At the close of class today, we had interested students share facts they had learned about their assigned religion.  The students seemed engaged and curious about the religions their classmates were researching.  One student even explained how his perspective on his assigned religion changed because he had learned about a new form of religion that he didn’t know existed before today.  That is so awesome.  While the activity began as a bit of a bust, it ended on a much more positive note.  The boys will have one more class period to work and present their findings to the class.  I’m hopeful that the students will approach this next work period with a more open mindset and be able to take in new information about religion to help broaden their perspective.  While this will be a challenging directive for all of my students, I do think it is doable.

Today’s lesson on religion reminded me the value in having a growth mindset when approaching the teaching of a new concept or possibly controversial topic.  I need to be empathetic and understand that some of the students will bring prior knowledge to the table, and regardless of its validity, I need to acknowledge and validate their thoughts and opinions.  Helping students broaden their perspectives is a real challenge, but so important in helping them grow and develop into effective global citizens.

Helping Students Broaden their Perspective

Growing up in a small town, I didn’t realize how big and diverse the world truly is.  I remember how shocked I was the first time I ventured into New York City as a teenager: Seeing homeless people on the streets begging for money, trash littering the sidewalks, and people everywhere.  I was overwhelmed.  As I’ve matured, I have definitely added diverse life experiences to my repertoire that have allowed my perspective to grow and broaden.  It’s these unique experiences that have made me realize how important knowledge truly is.  The way one looks at the world is vital to how he or she interacts with the world and others in it.  Global citizens are made through education.  Knowledge is power.  The more one knows, the more he or she can positively impact the world and be the change they wish to see in the world, as Ghandi instructed many years ago.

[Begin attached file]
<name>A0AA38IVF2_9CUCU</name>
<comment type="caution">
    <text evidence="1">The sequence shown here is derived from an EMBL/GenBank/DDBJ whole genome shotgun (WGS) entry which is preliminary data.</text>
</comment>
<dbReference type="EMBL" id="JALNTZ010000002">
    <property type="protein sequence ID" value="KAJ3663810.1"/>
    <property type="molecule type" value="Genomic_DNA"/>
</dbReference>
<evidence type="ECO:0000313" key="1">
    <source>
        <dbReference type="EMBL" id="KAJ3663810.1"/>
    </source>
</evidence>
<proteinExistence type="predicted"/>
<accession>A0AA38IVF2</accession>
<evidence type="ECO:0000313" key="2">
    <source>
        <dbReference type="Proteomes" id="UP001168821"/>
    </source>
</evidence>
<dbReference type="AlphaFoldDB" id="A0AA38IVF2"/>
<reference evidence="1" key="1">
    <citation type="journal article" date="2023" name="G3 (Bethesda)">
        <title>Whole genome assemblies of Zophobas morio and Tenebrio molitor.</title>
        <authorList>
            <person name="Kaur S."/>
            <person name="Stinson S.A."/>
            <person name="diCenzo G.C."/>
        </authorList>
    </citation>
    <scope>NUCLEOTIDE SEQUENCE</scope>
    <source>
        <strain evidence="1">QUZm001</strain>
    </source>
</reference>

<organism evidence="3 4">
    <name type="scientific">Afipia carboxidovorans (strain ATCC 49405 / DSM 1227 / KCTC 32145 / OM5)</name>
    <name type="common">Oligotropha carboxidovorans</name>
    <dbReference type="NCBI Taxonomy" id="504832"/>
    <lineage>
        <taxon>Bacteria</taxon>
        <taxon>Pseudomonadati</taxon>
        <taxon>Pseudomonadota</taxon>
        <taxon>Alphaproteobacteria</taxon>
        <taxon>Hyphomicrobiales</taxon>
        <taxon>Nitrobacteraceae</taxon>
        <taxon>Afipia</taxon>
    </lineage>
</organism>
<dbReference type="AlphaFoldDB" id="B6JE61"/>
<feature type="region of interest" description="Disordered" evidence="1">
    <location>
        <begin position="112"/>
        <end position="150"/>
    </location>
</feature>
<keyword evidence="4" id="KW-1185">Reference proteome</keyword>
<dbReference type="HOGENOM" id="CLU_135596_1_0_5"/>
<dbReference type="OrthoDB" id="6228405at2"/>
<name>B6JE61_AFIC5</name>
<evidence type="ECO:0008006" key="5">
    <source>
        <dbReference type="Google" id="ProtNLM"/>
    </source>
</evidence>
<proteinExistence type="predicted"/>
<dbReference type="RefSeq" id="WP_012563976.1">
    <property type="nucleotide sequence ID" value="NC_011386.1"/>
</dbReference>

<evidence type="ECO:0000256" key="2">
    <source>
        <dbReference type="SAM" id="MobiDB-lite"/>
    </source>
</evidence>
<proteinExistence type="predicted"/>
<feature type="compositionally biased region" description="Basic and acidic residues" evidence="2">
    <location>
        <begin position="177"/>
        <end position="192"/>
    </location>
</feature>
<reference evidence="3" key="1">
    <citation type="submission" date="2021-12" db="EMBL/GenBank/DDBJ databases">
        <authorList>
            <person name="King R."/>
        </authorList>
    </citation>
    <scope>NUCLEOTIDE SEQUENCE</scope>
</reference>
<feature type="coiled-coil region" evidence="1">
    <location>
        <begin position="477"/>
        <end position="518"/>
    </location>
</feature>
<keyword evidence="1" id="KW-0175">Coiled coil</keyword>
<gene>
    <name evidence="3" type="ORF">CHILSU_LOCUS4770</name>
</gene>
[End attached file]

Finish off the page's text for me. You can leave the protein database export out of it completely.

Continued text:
One of the goals I have for my students in Humanities class is that they will broaden their perspective and change the way they see the world by the end of the academic year.  I want them to be aware of the biases they all have due to their prior knowledge and be open to new ideas and knowledge as a way to shed light on the unknown or their version of a truth.  While this is challenging at times, my co-teacher and I try to encourage the students to approach each lesson, activity, and unit with an open and growth mindset.

Today in class, we introduced our next country of study within the African continent, Egypt.  We discussed Egypt’s geography and location in Europe so that the students have a foundation of knowledge upon which to build an understanding of the country.  The students then wrote and drew pictures depicting everything they know or think they know about Egypt.  This springboard activity led into a whole class discussion regarding how what they know about Egypt stems from a very narrow perspective on the country.  I asked the boys, “How did you learn what you know about Egypt?”  We then discussed how this skewed prior knowledge leads to ignorance regarding all aspects of the country.   The boys had drawn pictures of ancient Egypt, pyramids, pharaohs, and the Egypt of old.  None of the students seemed to realize how rich and diverse the country currently is or the turmoil it has undergone in recent years.  They knew what teachers had taught them and what textbooks had explained to them.  They knew what the world wanted them to know about Egypt.  What about everything else?  We spent time viewing various pictures of modern Egypt with the students.  The boys then shared what they noticed in each image.  They seemed surprised that the images of pyramids depicted very old and eroded objects.  They didn’t realize how modern parts of Egypt are.  They seemed shocked by what they were learning.  At the close of the lesson, we had the students share how their perspective regarding how Egypt had changed.  Almost every student expressed how much they learned about Egypt from today’s lesson.  They were so surprised by how different Egypt is compared to what they thought they knew about the country.

Mission accomplished.  We were able to help the students see more of the world for how it truly is today.  We have equipped our students with power that they will hopefully use to make the world a better place for all citizens.  It was so interesting and fun watching the students change their view of Egypt in class today.  Helping students think critically about the world around them is one easy way we can help students grow, develop, and more effectively engage with the world in a transformative manner.